The Illinois Humanities Council announces its 2005-2006 roster of traveling scholars and new on-line application and catalog
CHICAGO – Looking for a new way to enrich the lives of community members? Need to round out an existing panel of scholars or experts, but not sure where to look? Have more curious minds than dollars? The Illinois Humanities Council’s Road Scholars Speakers Bureau program supplies easy solutions to these problems by providing non-profit organizations the opportunity to offer high-quality public humanities programs free to local audiences.
In response to the Road Scholars’ consistent popularity, the IHC has recruited new scholars and made the application process easier than ever. The required application and new roster, featuring 46 speakers and 98 unique presentations, can now be accessed by visiting the IHC’s web site, www.prairie.org, and clicking on “Educational Programs and Grants.” All the presenters in the new catalog are available for booking immediately.
The Road Scholars program encourages Illinoisans to reflect upon the human condition from a range of perspectives, providing a distinctive forum for discussion and dialogue. “At a time when the humanities, and the liberal arts in general, must struggle to maintain their visibility in American society, the Road Scholars Speakers Bureau demonstrates their importance in a most concrete way,” said Kristina Valaitis, IHC Executive Director.
The program places humanities scholars in diverse communities throughout the state where they give presentations on a variety of topics that include history, culture, literature, music, the environment, politics, ethnicity, anthropology, and archaeology. Below is a sampling of the programs being offered in 2005-2006:
Literature: “Grimm’s Grimmest: The Darker Side of Fairy Tales” and “The Poetry of Black Chicago”
Illinois Heritage: “Crossroads of the Nation: The Hidden History of Illinois’ Railroads” and “Desperadoes: Notorious Lawbreakers of Early Illinois”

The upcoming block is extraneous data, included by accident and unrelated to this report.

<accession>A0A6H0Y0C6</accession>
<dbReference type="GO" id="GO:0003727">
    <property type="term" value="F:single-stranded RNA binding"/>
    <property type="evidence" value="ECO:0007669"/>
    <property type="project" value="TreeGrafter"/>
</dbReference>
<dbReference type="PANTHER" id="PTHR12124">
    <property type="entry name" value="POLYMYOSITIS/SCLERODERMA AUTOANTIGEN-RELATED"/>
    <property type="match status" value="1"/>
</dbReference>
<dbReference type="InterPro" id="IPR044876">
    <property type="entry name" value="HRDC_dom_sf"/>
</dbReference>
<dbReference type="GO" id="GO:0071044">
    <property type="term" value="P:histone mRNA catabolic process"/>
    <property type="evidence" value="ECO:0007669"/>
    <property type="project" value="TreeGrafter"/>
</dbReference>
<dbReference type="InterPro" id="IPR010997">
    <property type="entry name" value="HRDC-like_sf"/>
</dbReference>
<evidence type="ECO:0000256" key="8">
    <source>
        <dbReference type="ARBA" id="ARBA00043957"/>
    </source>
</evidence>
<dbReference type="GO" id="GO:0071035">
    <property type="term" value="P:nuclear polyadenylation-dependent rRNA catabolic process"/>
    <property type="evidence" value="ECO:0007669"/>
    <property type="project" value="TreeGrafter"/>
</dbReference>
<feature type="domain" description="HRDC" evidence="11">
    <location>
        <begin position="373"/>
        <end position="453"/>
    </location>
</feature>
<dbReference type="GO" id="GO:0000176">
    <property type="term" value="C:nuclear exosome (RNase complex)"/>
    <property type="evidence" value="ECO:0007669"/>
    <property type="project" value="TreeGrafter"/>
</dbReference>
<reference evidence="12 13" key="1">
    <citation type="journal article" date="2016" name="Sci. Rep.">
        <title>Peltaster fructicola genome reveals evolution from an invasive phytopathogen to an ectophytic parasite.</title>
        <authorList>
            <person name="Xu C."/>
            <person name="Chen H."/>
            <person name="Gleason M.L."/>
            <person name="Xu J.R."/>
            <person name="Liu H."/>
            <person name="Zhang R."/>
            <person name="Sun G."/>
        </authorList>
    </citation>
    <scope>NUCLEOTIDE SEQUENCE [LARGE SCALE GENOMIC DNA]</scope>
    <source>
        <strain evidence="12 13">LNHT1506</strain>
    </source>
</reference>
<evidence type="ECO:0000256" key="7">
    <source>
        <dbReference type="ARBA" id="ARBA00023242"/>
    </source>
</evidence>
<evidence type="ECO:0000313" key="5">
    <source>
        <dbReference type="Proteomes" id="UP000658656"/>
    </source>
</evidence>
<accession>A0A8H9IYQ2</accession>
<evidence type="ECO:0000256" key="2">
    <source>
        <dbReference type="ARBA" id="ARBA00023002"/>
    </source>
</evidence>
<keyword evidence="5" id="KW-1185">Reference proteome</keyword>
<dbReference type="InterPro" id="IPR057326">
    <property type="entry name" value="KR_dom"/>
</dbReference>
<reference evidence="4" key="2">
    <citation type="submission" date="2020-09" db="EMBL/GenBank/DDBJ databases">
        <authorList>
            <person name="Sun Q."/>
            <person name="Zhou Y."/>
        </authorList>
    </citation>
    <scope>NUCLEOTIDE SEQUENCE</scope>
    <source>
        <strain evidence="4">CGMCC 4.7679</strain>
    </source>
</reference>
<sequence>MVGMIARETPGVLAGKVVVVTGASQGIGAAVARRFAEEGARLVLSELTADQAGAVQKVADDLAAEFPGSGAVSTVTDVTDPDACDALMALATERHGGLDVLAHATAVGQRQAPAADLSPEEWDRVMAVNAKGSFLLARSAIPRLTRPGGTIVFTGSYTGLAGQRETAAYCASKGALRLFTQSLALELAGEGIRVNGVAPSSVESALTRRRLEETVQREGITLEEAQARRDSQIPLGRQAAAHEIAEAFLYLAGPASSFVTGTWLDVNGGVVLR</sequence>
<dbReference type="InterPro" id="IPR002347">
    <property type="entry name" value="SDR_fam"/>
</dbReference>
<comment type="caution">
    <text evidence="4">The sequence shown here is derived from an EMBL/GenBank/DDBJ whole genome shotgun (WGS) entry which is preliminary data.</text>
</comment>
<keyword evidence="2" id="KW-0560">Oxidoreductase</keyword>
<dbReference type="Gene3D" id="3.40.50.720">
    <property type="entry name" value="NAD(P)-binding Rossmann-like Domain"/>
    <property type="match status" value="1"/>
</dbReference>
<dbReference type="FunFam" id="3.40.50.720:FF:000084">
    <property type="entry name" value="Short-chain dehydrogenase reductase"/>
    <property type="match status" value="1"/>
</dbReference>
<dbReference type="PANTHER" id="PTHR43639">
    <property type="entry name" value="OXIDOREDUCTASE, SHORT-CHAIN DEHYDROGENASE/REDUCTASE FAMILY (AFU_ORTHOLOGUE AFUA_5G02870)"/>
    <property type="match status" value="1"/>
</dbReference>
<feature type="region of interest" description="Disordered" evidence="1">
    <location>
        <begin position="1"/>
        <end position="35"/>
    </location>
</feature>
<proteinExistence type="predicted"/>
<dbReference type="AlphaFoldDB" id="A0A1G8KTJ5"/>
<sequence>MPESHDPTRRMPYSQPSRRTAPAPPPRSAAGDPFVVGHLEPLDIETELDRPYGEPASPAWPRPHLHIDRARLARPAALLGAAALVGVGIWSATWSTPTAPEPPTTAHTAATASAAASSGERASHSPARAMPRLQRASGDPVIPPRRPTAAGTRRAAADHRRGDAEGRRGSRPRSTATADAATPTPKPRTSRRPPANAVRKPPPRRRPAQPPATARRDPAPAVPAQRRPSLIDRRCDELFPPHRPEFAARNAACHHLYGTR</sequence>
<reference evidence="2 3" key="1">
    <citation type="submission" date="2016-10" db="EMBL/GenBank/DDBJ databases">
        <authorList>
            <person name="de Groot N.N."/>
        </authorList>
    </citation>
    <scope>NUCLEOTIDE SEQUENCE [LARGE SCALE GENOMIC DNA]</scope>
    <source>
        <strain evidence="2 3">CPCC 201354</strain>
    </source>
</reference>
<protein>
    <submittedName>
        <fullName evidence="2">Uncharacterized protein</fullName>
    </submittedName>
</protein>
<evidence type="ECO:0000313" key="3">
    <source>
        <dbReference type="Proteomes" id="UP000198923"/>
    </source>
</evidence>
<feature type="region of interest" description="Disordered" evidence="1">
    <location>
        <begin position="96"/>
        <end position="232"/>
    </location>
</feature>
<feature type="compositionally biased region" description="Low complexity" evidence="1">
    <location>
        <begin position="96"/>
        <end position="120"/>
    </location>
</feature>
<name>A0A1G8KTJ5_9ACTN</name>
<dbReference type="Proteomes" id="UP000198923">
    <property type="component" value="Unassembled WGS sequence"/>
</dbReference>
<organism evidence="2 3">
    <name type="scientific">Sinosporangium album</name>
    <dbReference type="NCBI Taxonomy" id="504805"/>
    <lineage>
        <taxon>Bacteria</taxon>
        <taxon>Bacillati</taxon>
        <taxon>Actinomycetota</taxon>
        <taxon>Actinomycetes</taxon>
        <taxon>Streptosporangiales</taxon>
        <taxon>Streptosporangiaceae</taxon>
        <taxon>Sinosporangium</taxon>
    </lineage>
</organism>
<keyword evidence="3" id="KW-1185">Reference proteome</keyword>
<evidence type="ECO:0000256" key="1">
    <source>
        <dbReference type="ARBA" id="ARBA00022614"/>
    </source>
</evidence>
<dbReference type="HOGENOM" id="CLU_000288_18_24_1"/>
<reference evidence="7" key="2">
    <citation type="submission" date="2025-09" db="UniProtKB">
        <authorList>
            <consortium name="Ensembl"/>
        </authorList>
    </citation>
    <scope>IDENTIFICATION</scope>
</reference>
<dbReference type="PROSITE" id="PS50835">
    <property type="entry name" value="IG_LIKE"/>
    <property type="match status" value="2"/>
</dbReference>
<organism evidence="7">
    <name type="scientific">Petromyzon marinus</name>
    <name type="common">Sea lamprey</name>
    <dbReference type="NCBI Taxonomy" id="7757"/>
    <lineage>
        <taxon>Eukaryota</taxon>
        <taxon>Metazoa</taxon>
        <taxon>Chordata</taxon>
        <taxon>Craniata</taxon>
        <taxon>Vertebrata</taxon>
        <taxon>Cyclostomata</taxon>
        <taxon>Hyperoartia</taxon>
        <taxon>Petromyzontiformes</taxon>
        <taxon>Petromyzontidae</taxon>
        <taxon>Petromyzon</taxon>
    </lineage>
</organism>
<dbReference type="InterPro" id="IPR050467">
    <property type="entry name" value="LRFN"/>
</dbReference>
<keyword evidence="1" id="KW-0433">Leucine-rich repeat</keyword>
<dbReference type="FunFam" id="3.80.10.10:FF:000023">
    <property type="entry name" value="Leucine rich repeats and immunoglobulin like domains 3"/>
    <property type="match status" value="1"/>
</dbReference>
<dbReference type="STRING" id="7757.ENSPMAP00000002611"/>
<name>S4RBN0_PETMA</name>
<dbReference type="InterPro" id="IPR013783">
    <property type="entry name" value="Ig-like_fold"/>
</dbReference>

Politics: “First Ladies as Activists & Leaders” and “Sons & Daughters of Abraham: A Look at the Issues Dividing Israelis and Palestinians”
Religion: “Fundamentalism & Religious Violence” and “Living Islam” History: “Moundbuilders: Life in Illinois 2,000 Years Ago” and “Private Ryan’s Sergeant on D-Day”
Music: “Abraham Lincoln in Song” and “An Introduction to Irish Music” Culture: “Time is Life: The Concept of Time in Dante, Michelangelo, and Shakespeare” and “Millennium Park Unveiled”
Non-profit organizations that are interested in hosting a Road Scholars speaker should visit the Illinois Humanities Council website (www.prairie.org/RoadScholars) or call (312) 422-5580 for directions on how to apply. There is a $50 processing fee for each speaking engagement requested. The IHC pays the honorarium and expenses for the speaker. Examples of eligible non-profit organizations include, but are not limited to, historical societies, libraries, senior centers, museums, community colleges, professional groups, and community organizations.
The Illinois Humanities Council is a nonprofit educational organization [501 (c) 3] dedicated to fostering a culture in which the humanities are a vital part of the lives of individuals and communities. Organized in 1973 as the state affiliate of the National Endowment for the Humanities, the IHC creates programs and funds organizations that promote greater understanding of, appreciation for, and involvement in the humanities by all Illinoisans, regardless of their economic resources, cultural background, or geographic location. The IHC is supported by state, federal, and private funds.
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